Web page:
I’m still kind of feeling my way. Each month, I want to review my progress and make any necessary adjustments, but I probably won’t do an update like this on the blog every month. Maybe quarterly? The idea of having to publicly report my progress or lack thereof is pretty motivating! (And a little scary!)

I want to be a person with a mannerly dog, in a decluttered house, who has written a book. These goals will all take time, consistency, and the building of habits. It’s only February, and I’m still filled with optimism. We shall see what the rest of the year has in store.

If you’d like to share your own goals in comments below, I’d love to hear them!

Link love

New Year, New Link Love (Vol. IV)

January 26, 2024

Tank on left enjoying his first day home

First off, I’m happy to say that Tank is doing well at home, and I’m much relieved that he seems to be continuing to recover (and he’s enjoying the extra feed as we try to put some of the weight he lost back on him).

This is 2024’s addition to my tradition of “New Year, New Link Love,” even though it’s almost the end of the month. January has gotten away from me in a number of ways, but hey, here we are. Grab a cup of something warm to drink and enjoy these links:

In “How to Cheer Yourself Up on a Hard Day,” Ingrid Fetell Lee shows us how we can create and embrace small moments of joy even in the midst of frustration and struggle.  (Check out the “Joy Break Generator” at the bottom of the post.)

I’m not the only one who was happy to leave 2023 behind. But it’s not enough just to leave the year itself behind if we continue to carry things that weigh us down into 2024. In “7 Heavy Things to Leave Behind In 2023,” Courtney Carver gently urges us to leave those heavy things in the past and walk forward feeling lighter, and with room in our lives to allow in more good things.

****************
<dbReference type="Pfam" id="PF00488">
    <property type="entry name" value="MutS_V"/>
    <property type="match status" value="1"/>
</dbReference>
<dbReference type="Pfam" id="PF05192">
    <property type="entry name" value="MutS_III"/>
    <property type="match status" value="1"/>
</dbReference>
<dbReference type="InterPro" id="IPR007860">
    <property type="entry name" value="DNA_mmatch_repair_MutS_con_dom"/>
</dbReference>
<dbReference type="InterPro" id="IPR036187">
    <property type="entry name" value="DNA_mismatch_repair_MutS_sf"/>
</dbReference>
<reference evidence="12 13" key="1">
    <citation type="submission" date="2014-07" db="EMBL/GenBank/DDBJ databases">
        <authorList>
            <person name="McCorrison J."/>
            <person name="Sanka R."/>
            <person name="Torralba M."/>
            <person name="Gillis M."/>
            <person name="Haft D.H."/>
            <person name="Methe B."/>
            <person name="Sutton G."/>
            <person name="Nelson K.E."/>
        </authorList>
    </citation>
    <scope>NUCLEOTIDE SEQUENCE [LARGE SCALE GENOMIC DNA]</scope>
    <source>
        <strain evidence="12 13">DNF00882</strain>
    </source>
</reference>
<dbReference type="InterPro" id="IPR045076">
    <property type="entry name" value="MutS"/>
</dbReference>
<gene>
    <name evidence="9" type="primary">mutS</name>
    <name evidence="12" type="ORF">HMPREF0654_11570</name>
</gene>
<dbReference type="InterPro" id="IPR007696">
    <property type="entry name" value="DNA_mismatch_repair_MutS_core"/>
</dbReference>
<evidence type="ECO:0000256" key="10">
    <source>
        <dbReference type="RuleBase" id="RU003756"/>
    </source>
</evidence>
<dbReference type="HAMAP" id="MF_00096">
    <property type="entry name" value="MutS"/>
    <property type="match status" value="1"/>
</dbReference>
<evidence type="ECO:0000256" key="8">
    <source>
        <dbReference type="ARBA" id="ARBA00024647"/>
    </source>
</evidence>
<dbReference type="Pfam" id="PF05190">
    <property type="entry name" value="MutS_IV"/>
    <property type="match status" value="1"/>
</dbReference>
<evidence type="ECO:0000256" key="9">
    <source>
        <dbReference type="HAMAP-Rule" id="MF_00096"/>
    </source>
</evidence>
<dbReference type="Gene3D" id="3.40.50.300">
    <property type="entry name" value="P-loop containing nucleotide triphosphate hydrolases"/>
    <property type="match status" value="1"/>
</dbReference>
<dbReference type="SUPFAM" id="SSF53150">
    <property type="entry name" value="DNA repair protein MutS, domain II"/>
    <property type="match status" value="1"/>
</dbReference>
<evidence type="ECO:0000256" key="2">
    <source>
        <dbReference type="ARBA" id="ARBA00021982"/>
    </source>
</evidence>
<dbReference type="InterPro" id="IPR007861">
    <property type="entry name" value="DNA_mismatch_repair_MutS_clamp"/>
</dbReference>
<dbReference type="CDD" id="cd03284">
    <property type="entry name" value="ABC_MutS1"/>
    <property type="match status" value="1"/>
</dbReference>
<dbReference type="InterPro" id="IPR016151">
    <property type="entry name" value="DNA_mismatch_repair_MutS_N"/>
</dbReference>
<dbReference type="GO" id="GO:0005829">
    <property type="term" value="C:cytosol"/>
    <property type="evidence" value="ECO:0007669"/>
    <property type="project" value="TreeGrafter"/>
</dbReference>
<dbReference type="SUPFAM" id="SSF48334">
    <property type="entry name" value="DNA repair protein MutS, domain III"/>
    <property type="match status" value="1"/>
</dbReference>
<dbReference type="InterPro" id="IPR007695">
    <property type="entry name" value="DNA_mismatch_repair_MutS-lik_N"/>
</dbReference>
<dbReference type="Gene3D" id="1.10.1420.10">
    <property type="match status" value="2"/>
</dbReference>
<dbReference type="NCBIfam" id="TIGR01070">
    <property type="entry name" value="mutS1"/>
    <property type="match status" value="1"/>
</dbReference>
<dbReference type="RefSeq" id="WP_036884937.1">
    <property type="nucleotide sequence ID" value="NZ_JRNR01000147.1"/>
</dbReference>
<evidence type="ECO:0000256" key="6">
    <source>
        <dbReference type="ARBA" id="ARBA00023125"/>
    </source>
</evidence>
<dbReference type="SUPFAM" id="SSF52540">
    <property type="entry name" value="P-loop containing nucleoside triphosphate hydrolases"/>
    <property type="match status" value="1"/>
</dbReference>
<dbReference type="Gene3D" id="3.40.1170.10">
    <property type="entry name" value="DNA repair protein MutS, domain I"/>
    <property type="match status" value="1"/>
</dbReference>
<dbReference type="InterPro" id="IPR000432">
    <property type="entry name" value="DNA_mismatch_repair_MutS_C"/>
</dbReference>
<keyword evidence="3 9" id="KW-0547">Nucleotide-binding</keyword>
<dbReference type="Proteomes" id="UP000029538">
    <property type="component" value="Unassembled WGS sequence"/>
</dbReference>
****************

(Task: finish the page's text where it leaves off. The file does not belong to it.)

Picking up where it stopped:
In “Can little actions bring big joy? Researchers find ‘micro-acts’can boost well-being,” NPR reported that scientists behind the BIG JOY Project found that those who commit daily “micro acts” of joy—such as making a gratitude list or doing something nice for someone else—“experience about a 25% increase in emotional well-being over the course of a week.” These acts “led to increased feelings of hope, optimism, as well as moments of fun or silliness.” These findings don’t surprise me, but it’s always nice to be reminded that in a world where so much is beyond our control, small positive acts can make a difference.

How good are you at loving yourself? If you could be better, here are “99 Ways to Love Yourself A Little Better.” 

Click here to see a baby wolf learning to howl! 

I found this discussion of “How to Think About Politics Without Going Insane,” interesting. I really do think most issues are more nuanced than we realize. David writes: “If you can achieve a multi-viewpoint understanding of the debates over gun ownership, law enforcement, socialism, capitalism, transgenderism, housing policy — even if you still adamantly favor one position afterward — the conflict no longer needs to be attributed to malice or stupidity on the part of half the population. There’s a better explanation, which is that contentious issues tend to be multi-faceted and morally complex, and people fixate on the first facet of an issue that makes them feel something. To make it worse, our culture incentivizes the denial of moral complexity. Simply put, it’s easy to motivate people with simple moral stories (those guys are bad) and hard to motivate them otherwise.” 

I enjoyed Maira Kalman’s TED talk, “How to find humor in life’s absurdity.”  (I am down for her “murder and mint chip portion of the day”!)

This weekend we will host out-of-town family as well as continue to monitor Tank’s progress and give him his medication and extra calories. How about you? Any fun plans for the weekend and beyond? How is 2024 going for you so far?